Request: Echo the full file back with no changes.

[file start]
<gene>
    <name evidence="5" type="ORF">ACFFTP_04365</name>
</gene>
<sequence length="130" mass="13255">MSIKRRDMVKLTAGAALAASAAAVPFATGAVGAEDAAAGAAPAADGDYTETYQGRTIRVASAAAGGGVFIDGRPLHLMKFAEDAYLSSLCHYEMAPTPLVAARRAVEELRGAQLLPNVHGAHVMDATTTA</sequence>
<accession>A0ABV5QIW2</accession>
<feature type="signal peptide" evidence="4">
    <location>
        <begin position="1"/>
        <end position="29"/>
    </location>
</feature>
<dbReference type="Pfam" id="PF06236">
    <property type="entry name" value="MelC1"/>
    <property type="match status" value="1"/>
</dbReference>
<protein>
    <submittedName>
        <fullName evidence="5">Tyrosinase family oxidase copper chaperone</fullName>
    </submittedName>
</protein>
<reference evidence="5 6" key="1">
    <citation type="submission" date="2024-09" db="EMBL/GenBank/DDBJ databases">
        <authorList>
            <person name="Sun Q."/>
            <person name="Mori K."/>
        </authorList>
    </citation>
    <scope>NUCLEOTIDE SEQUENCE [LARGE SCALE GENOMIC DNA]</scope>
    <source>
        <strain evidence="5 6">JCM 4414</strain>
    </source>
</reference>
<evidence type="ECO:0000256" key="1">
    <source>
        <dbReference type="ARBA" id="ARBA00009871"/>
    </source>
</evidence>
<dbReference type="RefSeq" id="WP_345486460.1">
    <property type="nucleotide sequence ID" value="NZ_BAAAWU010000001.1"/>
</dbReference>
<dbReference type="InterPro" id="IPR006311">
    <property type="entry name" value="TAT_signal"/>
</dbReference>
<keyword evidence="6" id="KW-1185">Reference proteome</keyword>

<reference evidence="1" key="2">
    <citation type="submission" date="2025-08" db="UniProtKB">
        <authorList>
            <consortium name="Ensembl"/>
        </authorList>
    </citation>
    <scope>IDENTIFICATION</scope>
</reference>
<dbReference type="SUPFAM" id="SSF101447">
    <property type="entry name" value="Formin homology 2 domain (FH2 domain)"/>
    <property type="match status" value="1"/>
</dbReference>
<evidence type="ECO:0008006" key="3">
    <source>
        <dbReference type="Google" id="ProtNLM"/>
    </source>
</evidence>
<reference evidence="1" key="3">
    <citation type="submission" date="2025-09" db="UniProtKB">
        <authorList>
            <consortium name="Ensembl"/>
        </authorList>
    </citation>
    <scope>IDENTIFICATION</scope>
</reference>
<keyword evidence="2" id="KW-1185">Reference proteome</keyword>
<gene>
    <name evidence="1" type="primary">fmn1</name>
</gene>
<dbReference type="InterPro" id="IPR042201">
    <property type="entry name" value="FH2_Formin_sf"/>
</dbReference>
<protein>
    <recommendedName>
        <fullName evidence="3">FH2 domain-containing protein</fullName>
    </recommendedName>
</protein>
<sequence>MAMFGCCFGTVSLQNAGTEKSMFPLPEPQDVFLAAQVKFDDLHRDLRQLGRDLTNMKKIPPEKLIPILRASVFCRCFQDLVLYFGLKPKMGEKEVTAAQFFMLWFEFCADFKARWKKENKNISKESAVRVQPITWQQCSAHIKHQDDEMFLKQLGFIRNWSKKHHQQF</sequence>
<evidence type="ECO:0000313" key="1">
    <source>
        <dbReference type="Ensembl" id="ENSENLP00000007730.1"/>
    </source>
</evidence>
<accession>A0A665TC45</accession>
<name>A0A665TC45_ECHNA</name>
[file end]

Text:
<gene>
    <name evidence="5" type="ORF">ACFFTP_04365</name>
</gene>
<sequence length="130" mass="13255">MSIKRRDMVKLTAGAALAASAAAVPFATGAVGAEDAAAGAAPAADGDYTETYQGRTIRVASAAAGGGVFIDGRPLHLMKFAEDAYLSSLCHYEMAPTPLVAARRAVEELRGAQLLPNVHGAHVMDATTTA</sequence>
<accession>A0ABV5QIW2</accession>
<feature type="signal peptide" evidence="4">
    <location>
        <begin position="1"/>
        <end position="29"/>
    </location>
</feature>
<dbReference type="Pfam" id="PF06236">
    <property type="entry name" value="MelC1"/>
    <property type="match status" value="1"/>
</dbReference>
<protein>
    <submittedName>
        <fullName evidence="5">Tyrosinase family oxidase copper chaperone</fullName>
    </submittedName>
</protein>
<reference evidence="5 6" key="1">
    <citation type="submission" date="2024-09" db="EMBL/GenBank/DDBJ databases">
        <authorList>
            <person name="Sun Q."/>
            <person name="Mori K."/>
        </authorList>
    </citation>
    <scope>NUCLEOTIDE SEQUENCE [LARGE SCALE GENOMIC DNA]</scope>
    <source>
        <strain evidence="5 6">JCM 4414</strain>
    </source>
</reference>
<evidence type="ECO:0000256" key="1">
    <source>
        <dbReference type="ARBA" id="ARBA00009871"/>
    </source>
</evidence>
<dbReference type="RefSeq" id="WP_345486460.1">
    <property type="nucleotide sequence ID" value="NZ_BAAAWU010000001.1"/>
</dbReference>
<dbReference type="InterPro" id="IPR006311">
    <property type="entry name" value="TAT_signal"/>
</dbReference>
<keyword evidence="6" id="KW-1185">Reference proteome</keyword>

<reference evidence="1" key="2">
    <citation type="submission" date="2025-08" db="UniProtKB">
        <authorList>
            <consortium name="Ensembl"/>
        </authorList>
    </citation>
    <scope>IDENTIFICATION</scope>
</reference>
<dbReference type="SUPFAM" id="SSF101447">
    <property type="entry name" value="Formin homology 2 domain (FH2 domain)"/>
    <property type="match status" value="1"/>
</dbReference>
<evidence type="ECO:0008006" key="3">
    <source>
        <dbReference type="Google" id="ProtNLM"/>
    </source>
</evidence>
<reference evidence="1" key="3">
    <citation type="submission" date="2025-09" db="UniProtKB">
        <authorList>
            <consortium name="Ensembl"/>
        </authorList>
    </citation>
    <scope>IDENTIFICATION</scope>
</reference>
<keyword evidence="2" id="KW-1185">Reference proteome</keyword>
<gene>
    <name evidence="1" type="primary">fmn1</name>
</gene>
<dbReference type="InterPro" id="IPR042201">
    <property type="entry name" value="FH2_Formin_sf"/>
</dbReference>
<protein>
    <recommendedName>
        <fullName evidence="3">FH2 domain-containing protein</fullName>
    </recommendedName>
</protein>
<sequence>MAMFGCCFGTVSLQNAGTEKSMFPLPEPQDVFLAAQVKFDDLHRDLRQLGRDLTNMKKIPPEKLIPILRASVFCRCFQDLVLYFGLKPKMGEKEVTAAQFFMLWFEFCADFKARWKKENKNISKESAVRVQPITWQQCSAHIKHQDDEMFLKQLGFIRNWSKKHHQQF</sequence>
<evidence type="ECO:0000313" key="1">
    <source>
        <dbReference type="Ensembl" id="ENSENLP00000007730.1"/>
    </source>
</evidence>
<accession>A0A665TC45</accession>
<name>A0A665TC45_ECHNA</name>